Generalized least squares (GLS) assumes the same model as OLS, except it allows for heteroskedasticity and covariance among the $$E_i$$. Specifically, it is assumed that $${\boldsymbol{E}}= (E_1, \ldots, E_n)^T$$ is distributed as

${\boldsymbol{E}}_{n \times 1} \sim (\boldsymbol{0}, {\boldsymbol{\Sigma}})$ where $$\boldsymbol{0}$$ is the expected value $${\boldsymbol{\Sigma}}= (\sigma_{ij})$$ is the $$n \times n$$ symmetric covariance matrix.

## 54.9 Matrix Form of Linear Models

We can write the models as

${\boldsymbol{Y}}_{n \times 1} = {\boldsymbol{X}}_{n \times p} {\boldsymbol{\beta}}_{p \times 1} + {\boldsymbol{E}}_{n \times 1}$

where simple linear regression, OLS, and GLS differ in the value of $$p$$ or the distribution of the $$E_i$$. We can also write the conditional expecation and covariance as

${\operatorname{E}}[{\boldsymbol{Y}}| {\boldsymbol{X}}] = {\boldsymbol{X}}{\boldsymbol{\beta}}, \ {\operatorname{Cov}}({\boldsymbol{Y}}| {\boldsymbol{X}}) = {\boldsymbol{\Sigma}}.$

## 54.10 Least Squares Regression

In simple linear regression, OLS, and GLS, the $${\boldsymbol{\beta}}$$ parameters are fit by minimizing the sum of squares between $${\boldsymbol{Y}}$$ and $${\boldsymbol{X}}{\boldsymbol{\beta}}$$.

Fitting these models by “least squares” satisfies two types of optimality:

1. Gauss-Markov Theorem
2. Maximum likelihood estimate when in addition $${\boldsymbol{E}}\sim \mbox{MVN}_n(\boldsymbol{0}, {\boldsymbol{\Sigma}})$$

## 54.11 Generalized Linear Models

The generalized linear model (GLM) builds from OLS and GLS to allow the response variable to be distributed according to an exponential family distribution. Suppose that $$\eta(\theta)$$ is function of the expected value into the natural parameter. The estimated model is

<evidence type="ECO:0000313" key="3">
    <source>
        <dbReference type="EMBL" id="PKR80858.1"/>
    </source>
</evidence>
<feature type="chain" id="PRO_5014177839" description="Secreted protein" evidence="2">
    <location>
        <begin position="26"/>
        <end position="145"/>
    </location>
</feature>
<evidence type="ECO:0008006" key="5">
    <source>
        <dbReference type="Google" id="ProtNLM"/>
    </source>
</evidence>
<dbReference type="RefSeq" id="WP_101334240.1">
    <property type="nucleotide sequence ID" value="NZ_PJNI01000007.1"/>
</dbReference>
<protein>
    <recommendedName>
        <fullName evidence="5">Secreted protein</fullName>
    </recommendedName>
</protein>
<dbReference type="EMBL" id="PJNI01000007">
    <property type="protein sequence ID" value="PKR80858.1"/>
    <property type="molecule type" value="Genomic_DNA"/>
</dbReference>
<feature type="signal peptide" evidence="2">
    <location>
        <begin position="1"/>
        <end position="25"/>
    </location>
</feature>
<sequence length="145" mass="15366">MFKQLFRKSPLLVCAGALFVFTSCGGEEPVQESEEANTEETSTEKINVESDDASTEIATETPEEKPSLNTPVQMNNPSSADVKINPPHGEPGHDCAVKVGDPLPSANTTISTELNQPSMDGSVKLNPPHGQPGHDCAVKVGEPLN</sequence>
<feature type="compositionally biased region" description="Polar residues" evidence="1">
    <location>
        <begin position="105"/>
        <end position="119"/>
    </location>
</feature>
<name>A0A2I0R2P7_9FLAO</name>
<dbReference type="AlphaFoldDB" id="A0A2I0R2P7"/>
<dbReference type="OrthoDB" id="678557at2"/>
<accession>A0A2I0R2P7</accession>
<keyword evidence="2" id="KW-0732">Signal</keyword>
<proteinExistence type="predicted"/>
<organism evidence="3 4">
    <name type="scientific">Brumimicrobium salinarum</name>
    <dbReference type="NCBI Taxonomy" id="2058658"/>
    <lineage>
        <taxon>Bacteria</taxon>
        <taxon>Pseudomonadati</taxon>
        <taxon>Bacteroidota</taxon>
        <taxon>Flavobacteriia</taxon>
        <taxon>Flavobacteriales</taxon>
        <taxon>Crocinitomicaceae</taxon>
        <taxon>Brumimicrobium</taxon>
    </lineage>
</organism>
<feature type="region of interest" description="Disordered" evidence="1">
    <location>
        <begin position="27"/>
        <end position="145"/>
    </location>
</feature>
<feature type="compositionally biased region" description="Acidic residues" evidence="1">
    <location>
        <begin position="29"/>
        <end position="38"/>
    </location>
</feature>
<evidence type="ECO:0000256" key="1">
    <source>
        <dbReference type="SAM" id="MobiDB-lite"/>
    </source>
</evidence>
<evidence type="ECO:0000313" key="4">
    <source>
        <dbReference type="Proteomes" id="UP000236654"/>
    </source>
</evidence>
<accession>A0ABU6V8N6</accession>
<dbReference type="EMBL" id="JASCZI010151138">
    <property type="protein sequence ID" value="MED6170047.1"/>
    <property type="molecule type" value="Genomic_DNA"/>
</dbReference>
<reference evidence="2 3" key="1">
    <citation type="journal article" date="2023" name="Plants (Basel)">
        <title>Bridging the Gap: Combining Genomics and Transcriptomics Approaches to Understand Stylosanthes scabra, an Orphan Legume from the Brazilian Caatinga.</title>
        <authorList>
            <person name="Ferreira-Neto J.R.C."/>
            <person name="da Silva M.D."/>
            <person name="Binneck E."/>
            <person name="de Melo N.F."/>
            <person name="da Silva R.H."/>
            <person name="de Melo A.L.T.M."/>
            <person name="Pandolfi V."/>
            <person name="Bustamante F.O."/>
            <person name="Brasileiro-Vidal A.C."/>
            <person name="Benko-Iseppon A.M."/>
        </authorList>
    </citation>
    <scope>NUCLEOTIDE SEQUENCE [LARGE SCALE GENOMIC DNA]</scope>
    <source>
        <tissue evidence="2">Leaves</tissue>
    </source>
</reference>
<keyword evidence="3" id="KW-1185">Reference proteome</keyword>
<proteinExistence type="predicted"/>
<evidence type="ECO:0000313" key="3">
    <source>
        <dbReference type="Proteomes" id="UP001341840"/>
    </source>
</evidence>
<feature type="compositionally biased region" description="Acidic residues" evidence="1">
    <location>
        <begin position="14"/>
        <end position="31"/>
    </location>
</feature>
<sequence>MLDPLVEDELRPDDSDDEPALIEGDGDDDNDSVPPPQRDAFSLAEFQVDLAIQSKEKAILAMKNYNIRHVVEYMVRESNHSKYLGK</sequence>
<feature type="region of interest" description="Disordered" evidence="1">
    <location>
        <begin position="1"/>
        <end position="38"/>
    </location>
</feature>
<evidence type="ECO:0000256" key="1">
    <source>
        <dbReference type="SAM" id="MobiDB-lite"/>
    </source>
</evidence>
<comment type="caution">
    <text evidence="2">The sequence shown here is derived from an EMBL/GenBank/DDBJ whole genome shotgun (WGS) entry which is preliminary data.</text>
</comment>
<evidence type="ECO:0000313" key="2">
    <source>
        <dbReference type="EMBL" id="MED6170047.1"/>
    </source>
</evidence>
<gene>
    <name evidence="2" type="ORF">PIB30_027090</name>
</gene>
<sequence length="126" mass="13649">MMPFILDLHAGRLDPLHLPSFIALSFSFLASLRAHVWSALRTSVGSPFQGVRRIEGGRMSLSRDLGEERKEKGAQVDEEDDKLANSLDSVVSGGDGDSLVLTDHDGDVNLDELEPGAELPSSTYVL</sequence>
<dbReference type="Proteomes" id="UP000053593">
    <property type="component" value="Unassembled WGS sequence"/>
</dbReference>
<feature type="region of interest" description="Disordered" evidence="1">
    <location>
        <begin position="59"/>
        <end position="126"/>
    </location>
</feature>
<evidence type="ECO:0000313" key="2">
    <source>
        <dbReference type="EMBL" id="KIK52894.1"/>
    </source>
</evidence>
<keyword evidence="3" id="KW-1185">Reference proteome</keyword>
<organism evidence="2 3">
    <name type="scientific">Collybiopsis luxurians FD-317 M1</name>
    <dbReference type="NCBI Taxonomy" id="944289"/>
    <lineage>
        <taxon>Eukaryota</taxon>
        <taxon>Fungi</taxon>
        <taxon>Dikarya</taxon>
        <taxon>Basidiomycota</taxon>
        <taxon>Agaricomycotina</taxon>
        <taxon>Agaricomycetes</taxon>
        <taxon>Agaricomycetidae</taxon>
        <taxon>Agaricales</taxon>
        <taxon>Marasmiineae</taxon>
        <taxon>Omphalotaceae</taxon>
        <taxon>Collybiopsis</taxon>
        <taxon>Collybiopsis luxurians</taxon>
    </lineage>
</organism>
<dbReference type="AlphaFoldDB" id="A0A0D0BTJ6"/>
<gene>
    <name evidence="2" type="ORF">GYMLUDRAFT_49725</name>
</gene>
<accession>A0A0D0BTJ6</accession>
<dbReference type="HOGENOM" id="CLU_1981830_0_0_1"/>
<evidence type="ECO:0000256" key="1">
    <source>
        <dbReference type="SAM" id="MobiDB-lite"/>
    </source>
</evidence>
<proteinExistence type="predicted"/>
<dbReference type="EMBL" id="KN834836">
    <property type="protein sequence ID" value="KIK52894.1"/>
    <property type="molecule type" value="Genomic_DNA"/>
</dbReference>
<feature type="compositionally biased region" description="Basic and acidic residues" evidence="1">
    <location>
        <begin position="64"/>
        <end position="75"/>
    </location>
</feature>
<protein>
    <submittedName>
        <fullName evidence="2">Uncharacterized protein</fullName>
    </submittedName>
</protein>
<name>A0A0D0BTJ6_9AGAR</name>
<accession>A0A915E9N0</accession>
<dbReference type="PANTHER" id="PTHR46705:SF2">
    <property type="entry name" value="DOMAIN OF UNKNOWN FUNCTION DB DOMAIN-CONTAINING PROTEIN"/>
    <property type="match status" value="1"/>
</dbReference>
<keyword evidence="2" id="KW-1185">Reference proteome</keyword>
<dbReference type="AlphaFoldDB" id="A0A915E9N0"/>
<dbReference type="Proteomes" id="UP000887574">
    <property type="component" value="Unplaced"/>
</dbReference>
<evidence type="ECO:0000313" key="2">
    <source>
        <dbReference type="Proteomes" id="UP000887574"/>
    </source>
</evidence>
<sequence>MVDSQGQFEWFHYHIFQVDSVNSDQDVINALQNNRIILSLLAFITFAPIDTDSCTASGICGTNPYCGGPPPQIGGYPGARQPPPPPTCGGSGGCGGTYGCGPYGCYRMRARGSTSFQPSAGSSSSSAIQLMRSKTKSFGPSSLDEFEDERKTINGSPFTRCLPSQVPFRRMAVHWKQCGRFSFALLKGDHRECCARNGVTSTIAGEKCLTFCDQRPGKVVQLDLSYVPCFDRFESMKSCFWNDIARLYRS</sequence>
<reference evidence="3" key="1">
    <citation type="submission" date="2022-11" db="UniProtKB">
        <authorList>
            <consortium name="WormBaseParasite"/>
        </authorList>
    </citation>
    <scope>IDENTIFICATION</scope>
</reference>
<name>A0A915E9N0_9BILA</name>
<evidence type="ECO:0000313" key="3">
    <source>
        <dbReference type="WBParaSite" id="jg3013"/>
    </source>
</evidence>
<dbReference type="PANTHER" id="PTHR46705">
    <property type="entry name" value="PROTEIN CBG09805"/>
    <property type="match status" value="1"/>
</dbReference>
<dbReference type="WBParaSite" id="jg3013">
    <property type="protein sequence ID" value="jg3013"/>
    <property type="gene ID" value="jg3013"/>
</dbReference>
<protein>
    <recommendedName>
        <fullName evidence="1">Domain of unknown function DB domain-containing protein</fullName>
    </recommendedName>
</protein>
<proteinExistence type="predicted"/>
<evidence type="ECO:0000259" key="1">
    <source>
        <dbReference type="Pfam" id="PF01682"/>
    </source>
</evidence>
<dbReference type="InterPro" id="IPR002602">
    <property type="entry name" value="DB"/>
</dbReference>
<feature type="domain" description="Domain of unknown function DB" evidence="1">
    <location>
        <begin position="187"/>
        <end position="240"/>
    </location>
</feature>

$\eta\left({\operatorname{E}}[Y | {\boldsymbol{X}}]\right) = {\boldsymbol{X}}{\boldsymbol{\beta}}$

which is fit by maximized likelihood estimation.

Next week, we will finally arrive at inferring semiparametric models where $$Y | {\boldsymbol{X}}$$ is distributed according to an exponential family distribution. The models, which are called generalized additive models (GAMs), will be of the form

$\eta\left({\operatorname{E}}[Y | {\boldsymbol{X}}]\right) = \sum_{j=1}^p \sum_{k=1}^d h_k(X_{j})$

where $$\eta$$ is the canonical link function and the $$h_k(\cdot)$$ functions are very flexible.

There are several important trade-offs encountered in statistical modeling:

• Bias vs variance
• Accuracy vs computational time
• Flexibility vs intepretability

These are not mutually exclusive phenomena.

## 54.14 Bias and Variance

Suppose we estimate $$Y = h({\boldsymbol{X}}) + E$$ by some $$\hat{Y} = \hat{h}({\boldsymbol{X}})$$. The following bias-variance trade-off exists:

\begin{aligned} {\operatorname{E}}\left[\left(Y - \hat{Y}\right)^2\right] & = {\rm E}\left[\left(h({\boldsymbol{X}}) + E - \hat{h}({\boldsymbol{X}})\right)^2\right] \\ \ & = {\rm E}\left[\left(h({\boldsymbol{X}}) - \hat{h}({\boldsymbol{X}})\right)^2\right] + {\rm Var}(E) \\ \ & = \left(h({\boldsymbol{X}}) - {\rm E}[\hat{h}({\boldsymbol{X}})]\right)^2 + {\rm Var}\left(\hat{h}({\boldsymbol{X}})\right)^2 + {\rm Var}(E) \\ \ & = \mbox{bias}^2 + \mbox{variance} + {\rm Var}(E) \end{aligned}